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Ideas wanted for new Melbourne botanic gardens masterplan

The Royal Botanic Gardens (RBG) Victoria has launched a new online survey, which asks the public to contribute ideas that will help inform a new 20-year masterplan for the Melbourne Gardens.

Melbourne’s Royal Botanic Gardens was established in 1846 and occupies a 28-hectare site within the 123-hectare Domain Parklands. Its picturesque setting was the brainchild of landscape gardener and botanist William Guilfoyle.

In 1997, a masterplan for the gardens laid the ground work for a host of projects including the Perennial Border (1998), Observatory Gate Precinct (1999), Canna Bed Rain Garden (2007), Guilfoyle’s Volcano (2010), Working Wetlands (2012) and the Fern Gully Restoration (2015). The gardens display 8,500 species of plants.

“Now, with a changing climate, increased pressure on our urban green spaces and a new vision centred around how plants sustain and enrich life, it’s time for us to prepare for the next 20 years. We want [the public to submit their] boldest and bravest ideas!” said Tim Entwisle, director and chief executive of Royal Botanic Gardens Victoria.

The online survey asks for ideas on how to improve the gardens, and asks visitors to consider what’s missing from the existing gardens.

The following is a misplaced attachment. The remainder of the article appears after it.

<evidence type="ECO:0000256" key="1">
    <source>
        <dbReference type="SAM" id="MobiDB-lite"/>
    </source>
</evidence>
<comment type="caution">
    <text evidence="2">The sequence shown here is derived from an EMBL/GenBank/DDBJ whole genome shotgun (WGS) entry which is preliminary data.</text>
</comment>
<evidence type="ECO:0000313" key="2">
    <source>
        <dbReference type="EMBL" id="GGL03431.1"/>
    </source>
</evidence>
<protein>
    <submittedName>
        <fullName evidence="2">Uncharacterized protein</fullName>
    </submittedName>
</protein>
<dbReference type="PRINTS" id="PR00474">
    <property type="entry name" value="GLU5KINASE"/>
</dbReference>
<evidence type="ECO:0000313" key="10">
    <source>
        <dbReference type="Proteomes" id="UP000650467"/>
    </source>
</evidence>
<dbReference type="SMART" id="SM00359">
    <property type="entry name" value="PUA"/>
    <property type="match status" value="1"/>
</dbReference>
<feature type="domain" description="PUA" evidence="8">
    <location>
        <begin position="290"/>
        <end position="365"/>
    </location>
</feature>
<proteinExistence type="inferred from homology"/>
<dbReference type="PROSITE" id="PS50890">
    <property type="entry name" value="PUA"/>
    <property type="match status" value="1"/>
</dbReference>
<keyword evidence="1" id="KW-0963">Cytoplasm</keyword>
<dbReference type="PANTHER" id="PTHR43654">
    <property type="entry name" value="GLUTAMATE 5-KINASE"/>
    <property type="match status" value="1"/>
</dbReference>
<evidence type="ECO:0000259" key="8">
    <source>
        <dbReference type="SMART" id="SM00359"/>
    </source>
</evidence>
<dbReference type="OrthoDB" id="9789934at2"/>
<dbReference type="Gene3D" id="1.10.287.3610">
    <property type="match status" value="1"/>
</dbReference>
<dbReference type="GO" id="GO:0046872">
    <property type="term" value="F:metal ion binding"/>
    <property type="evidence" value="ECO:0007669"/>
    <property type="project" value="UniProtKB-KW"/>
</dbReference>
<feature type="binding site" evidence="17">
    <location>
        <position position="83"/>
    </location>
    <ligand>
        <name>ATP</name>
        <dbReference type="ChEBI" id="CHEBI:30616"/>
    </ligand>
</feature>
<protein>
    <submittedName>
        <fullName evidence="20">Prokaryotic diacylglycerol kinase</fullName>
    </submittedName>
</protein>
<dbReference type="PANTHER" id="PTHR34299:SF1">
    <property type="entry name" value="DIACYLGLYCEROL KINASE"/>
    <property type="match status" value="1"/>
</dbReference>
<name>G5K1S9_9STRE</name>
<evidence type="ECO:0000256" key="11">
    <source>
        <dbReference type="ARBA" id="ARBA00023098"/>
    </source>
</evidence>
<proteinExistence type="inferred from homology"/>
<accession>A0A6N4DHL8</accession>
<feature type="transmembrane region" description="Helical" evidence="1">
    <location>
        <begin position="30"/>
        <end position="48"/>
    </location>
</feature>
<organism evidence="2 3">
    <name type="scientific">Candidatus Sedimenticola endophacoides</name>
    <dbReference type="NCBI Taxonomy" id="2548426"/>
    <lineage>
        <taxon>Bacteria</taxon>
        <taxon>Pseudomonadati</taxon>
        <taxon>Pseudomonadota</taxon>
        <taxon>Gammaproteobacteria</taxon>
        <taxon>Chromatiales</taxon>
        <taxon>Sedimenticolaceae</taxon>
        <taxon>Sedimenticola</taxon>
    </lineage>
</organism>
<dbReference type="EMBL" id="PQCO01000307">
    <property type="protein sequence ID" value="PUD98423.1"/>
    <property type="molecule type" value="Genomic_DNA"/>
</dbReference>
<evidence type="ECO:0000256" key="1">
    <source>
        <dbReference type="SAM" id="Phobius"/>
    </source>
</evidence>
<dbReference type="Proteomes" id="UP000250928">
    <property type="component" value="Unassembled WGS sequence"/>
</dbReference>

The masterplan will be developed by RBG Victoria’s project team, which includes landscape architect Andrew Laidlaw, who designed the recent projects such as Guilfoyle’s Volcano and the Fern Gully raised boardwalks.

The survey is open until 31 August.

The City of Melbourne is also conducting a separate masterplan of the Domain Parklands, which incorporates the Royal Botanic Gardens Melbourne, Shrine of Remembrance, Sidney Myer Music Bowl, Government House, Alexandra Park, Alexandra Gardens, Queen Victoria Gardens and the Kings Domain. It is currently in the second phase of a community engagement process.

The Domain Parklands was added to the Victorian Heritage Register in 2013.

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